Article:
My belief is that Christians are not, and have never been, the silent majority, nor are we to be a minority underground.

We may some day have to go underground. The Cancel Culture mandate could one day apply to Christianity. As it is, to say that something society accepts, such as homosexuality, is a sin, marks the believer as “hateful.” Never mind that we believe God gave us laws to obey which are good for us. So it’s actually better for humanity not to murder, and as Jesus explained, not to hate. It’s actually better for us not to commit adultery, or as Jesus explained, not to lust after someone else. These are laws God gave to us because He loves us and knows our lives will be more fulfilled, happier, successful, more glorifying to Him if we obey them.

But a society that rejects God, says we can, and in some cases, should, ignore His laws. And those who want to follow them are hateful. It’s pretty convoluted thinking, but that’s the world we live in.

All that to say, there may be a day when Christians in America do become a minority underground. But unlike those in so many dystopian novels, the goal is not to establish an earthly kingdom. Jesus didn’t come to take over as an earthly King, and we His followers don’t exist to create an earthly government that follows God’s law either.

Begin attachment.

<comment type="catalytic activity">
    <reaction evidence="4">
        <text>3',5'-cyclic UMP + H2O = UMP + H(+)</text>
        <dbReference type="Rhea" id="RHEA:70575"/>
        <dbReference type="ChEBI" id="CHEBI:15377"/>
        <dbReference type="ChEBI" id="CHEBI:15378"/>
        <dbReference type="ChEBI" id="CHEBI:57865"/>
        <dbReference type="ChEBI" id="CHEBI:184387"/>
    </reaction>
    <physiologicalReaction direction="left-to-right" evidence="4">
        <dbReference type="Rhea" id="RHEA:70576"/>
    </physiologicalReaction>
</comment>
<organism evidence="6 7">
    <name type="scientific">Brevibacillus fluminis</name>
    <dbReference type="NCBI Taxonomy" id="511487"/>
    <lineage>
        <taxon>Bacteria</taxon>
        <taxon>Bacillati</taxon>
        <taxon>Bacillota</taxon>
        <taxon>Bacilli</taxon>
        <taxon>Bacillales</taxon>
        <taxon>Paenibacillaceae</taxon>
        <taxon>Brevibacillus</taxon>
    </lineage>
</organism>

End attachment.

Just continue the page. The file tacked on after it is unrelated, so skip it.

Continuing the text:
Yes, a free government that allows Christians to speak freely about our faith and to worship openly, is “easier.” But I don’t think the goal of the Christian life is “easy.”

To bring this to some kind of conclusion, Christians can rest assured that whether our country protects our rights as we know them, or not, we can know that God is still on the throne. He will not be caught off guard by the election results. Somebody will—either the media reporting Mr. Biden’s lead in the polls or the pundits predicting a “red wave”—but God will not be one of them. He will do what’s right, and we His people can be assured about that.

Best known for her aspirations as an epic fantasy author, Becky is the sole remaining founding member of Speculative Faith. Besides contributing weekly articles here, she blogs Monday through Friday at A Christian Worldview of Fiction. She works as a freelance writer and editor and posts writing tips as well as information about her editing services at Rewrite, Reword, Rework.
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  1. Martin LaBar says:

    “… the goal is not to establish an earthly kingdom.”

  2. Sarah says:

    I have nothing to add, but well said.

What do you think?